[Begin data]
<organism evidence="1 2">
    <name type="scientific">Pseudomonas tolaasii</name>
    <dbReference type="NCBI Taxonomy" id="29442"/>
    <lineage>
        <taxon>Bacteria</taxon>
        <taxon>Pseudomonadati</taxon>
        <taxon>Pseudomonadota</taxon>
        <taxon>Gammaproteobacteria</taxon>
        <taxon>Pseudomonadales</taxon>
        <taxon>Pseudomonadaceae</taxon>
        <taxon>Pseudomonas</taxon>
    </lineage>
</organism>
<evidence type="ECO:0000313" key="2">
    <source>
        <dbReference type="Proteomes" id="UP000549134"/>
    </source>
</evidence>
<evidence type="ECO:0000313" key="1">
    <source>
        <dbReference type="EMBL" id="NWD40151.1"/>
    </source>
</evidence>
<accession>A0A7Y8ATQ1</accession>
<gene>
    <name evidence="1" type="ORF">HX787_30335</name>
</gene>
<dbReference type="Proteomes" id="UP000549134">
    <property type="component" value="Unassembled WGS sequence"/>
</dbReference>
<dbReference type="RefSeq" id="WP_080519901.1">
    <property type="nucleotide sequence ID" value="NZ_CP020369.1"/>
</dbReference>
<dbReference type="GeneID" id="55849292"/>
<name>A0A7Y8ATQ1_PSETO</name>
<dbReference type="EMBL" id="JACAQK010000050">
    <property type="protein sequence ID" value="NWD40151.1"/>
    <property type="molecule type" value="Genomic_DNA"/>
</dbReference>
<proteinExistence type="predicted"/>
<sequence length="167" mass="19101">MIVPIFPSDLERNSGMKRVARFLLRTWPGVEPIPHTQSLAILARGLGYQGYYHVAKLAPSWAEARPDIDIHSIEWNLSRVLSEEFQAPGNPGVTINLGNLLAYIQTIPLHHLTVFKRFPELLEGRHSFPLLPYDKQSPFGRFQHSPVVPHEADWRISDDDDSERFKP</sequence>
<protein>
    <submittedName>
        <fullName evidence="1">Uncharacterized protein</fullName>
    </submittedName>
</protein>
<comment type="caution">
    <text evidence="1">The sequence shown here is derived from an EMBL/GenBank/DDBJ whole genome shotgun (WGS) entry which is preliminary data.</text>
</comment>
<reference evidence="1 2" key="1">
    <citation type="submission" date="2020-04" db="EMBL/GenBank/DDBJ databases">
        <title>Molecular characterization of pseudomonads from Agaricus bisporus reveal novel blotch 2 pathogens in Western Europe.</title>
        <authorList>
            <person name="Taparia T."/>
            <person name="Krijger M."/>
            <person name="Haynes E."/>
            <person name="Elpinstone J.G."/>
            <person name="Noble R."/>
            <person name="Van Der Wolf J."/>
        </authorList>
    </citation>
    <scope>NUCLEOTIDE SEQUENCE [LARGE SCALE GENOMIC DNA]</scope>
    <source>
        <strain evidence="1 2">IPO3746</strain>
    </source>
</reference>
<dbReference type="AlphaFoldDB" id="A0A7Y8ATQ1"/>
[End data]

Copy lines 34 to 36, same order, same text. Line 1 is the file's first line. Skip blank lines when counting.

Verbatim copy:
<dbReference type="GeneID" id="55849292"/>
<name>A0A7Y8ATQ1_PSETO</name>
<dbReference type="EMBL" id="JACAQK010000050">